Personally, I’m a great believer in deterrents. I would find some uninhabited Scottish island and dump them all there – fraudsters and common criminals alike – guarded by the Royal Navy, with the occasional air-drop of food. Alas, the last MP of Cambridge said to me in an e-mail that deterrents don’t work, which is rather crass given that a strong military is there primarily for that purpose, has given us a long period of domestic peace and security, and he supported having one.

    Tad Davison

    Cambridge

    • DaveM
      Posted August 9, 2015 at 4:44 pm | Permalink

      ” I would find some uninhabited Scottish island and dump them all there – fraudsters and common criminals alike – guarded by the Royal Navy”

      What have the poor old Navy done wrong??!!

      • Tad Davison
        Posted August 10, 2015 at 8:12 am | Permalink

        Lol

        Tad

  21. Iain Gill
    Posted August 9, 2015 at 11:48 am | Permalink

    Do they really expect tweaking regulation and more top down control to solve the scandals in the NHS like Mid Staff? Do they really think its sustainable for the public to have no choice in their care and drip fed third rate care? What is their excuse for Mid Staffs when they were in power?

    What is their analysis of the child abuse scandal in Rotherham (and other places) when they were in power in local and national government at the time? What do they think is the solution to this?

    Are they going to keep pushing the nutty anti car driver agenda with ever more speed cameras and such nonsense?

    What would they really do about immigration? More open doors? Some specific detailed answers to stuff like uncapped intra company transfer visas being used to flood the country with cheap workers and so on?

    • Timaction
      Posted August 9, 2015 at 6:45 pm | Permalink

      “What would they really do about immigration”. They’ve never shut under the Tory’s. They won’t in this Parliament either and it will undo the Government and its total impotence on the subject, a competency given up to the EU.

      • fedupsoutherner
        Posted August 9, 2015 at 7:45 pm | Permalink

        Agree Timaction. People must be getting sick already at Cameron’s seemingly inability to control anything. If he is not careful then this awful predicament over immigration from Africa will devastate the Tories and people will lose faith. They have a chance to show what they are made of now that they don’t have to bow and scrape down to Clegg and Co.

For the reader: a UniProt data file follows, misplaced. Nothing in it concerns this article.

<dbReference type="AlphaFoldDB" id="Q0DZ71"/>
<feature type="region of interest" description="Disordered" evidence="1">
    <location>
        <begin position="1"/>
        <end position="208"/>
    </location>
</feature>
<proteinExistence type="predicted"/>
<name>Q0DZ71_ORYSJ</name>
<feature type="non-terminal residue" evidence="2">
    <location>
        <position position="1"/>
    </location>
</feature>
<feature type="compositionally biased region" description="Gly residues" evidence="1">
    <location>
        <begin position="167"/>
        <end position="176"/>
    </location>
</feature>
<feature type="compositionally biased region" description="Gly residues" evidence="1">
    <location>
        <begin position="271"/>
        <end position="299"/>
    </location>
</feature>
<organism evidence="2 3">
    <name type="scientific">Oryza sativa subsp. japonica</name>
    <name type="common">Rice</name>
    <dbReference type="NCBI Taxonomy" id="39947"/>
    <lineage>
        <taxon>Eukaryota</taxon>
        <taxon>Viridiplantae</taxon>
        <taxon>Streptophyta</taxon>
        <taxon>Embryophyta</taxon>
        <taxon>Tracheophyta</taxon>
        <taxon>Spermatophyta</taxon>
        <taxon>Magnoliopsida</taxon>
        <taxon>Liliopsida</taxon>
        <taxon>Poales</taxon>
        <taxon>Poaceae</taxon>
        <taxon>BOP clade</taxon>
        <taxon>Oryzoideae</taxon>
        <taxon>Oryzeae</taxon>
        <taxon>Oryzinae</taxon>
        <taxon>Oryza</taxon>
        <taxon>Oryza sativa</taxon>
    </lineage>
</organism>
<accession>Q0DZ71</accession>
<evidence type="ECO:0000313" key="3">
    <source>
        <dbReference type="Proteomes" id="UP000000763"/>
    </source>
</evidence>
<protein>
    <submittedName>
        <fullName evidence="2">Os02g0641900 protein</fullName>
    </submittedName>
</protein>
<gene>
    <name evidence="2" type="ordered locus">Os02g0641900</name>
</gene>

• Iain Gill
          Posted August 10, 2015 at 10:35 am | Permalink

          Cameron is trying to solve it with media management. Lots of messaging. The bbc are the only news channel not running with this as their number one story. It’s not going to end well.

  22. Mike Stallard
    Posted August 9, 2015 at 11:56 am | Permalink

    Mr Redwood – well said!

  23. George Hinton
    Posted August 9, 2015 at 12:19 pm | Permalink

    John,
    Labour are part of the Socialist International they will never vote against the EU and Brussels provided that organisation follows socialist thinking.
    Brown was only against the euro as he saw that membership would impose proviso’s that would potentially block his tax and spending, sorry, “investment” plans.

  24. DaveM
    Posted August 9, 2015 at 4:55 pm | Permalink

    Mr R,

    Based on your question set, I’d like to ask your party leader the following:

    1. What exactly do you expect to achieve by bombing targets in Syria?

    2. What are you demanding from the renegotiation with the EU?

    3. Are there any circumstances in which you would endorse an Out vote of the EU?

    4. What is your view of EU austerity policies? If you are against Euro and EU austerity policies what would or could you do to amend or stop them? Answer – nothing.

    5. Do you wish to reduce the level of migration into the UK? If so, what reduction do you seek? How would you achieve it?

    6. You speak of Conservative measures to reduce EU migrants access to benefits and subsidised housing – do you think this will make the slightest difference? Are you completely out of touch? And when will it happen?

    7. Why won’t you give ANY justice to England, the country which voted you into power based on promises you made?

    See where I’m coming from? The prospective Labour leaders might give (in your opinion) the wrong answers, but it’s hypothetical because they’re not in power, and at least they’d probably be honest about it . Your leader promised all these things and he IS in power (thanks to ENGLISH voters), and yet he has delivered not one jot. When are you going to hold HIM to account?

    Reply Mr C is pledged to cut migration, to renegotiate with the EU, to provide us an In/Out referendum and to introduce English votes for English needs. He has made a speech on what he wants from the EU negotiations, and has stated why he wishes to bomb Syria. THis is all well known. If he does not get back our ability to govern ourselves I will vote for out of the EU. I do not agree with him over bombing Syria.

    • fedupsoutherner
      Posted August 9, 2015 at 7:43 pm | Permalink

      But more importantly John, what will Cameron vote for if he doesn’t get full control over our borders?? That is the question of the day. It is no good him not achieving what he set out to do and then saying, ok, never mind, we’ll stay in anyway.

    • DaveM
      Posted August 9, 2015 at 9:56 pm | Permalink

      to reply:

      He made a pledge to cut immigration 5 years ago, and yet it has got worse than ever.

      He’s not introducing English votes, he’s attempting to fob us off with an English veto at committee stage with the bill still able to be voted down by non-English MPs at the final stage.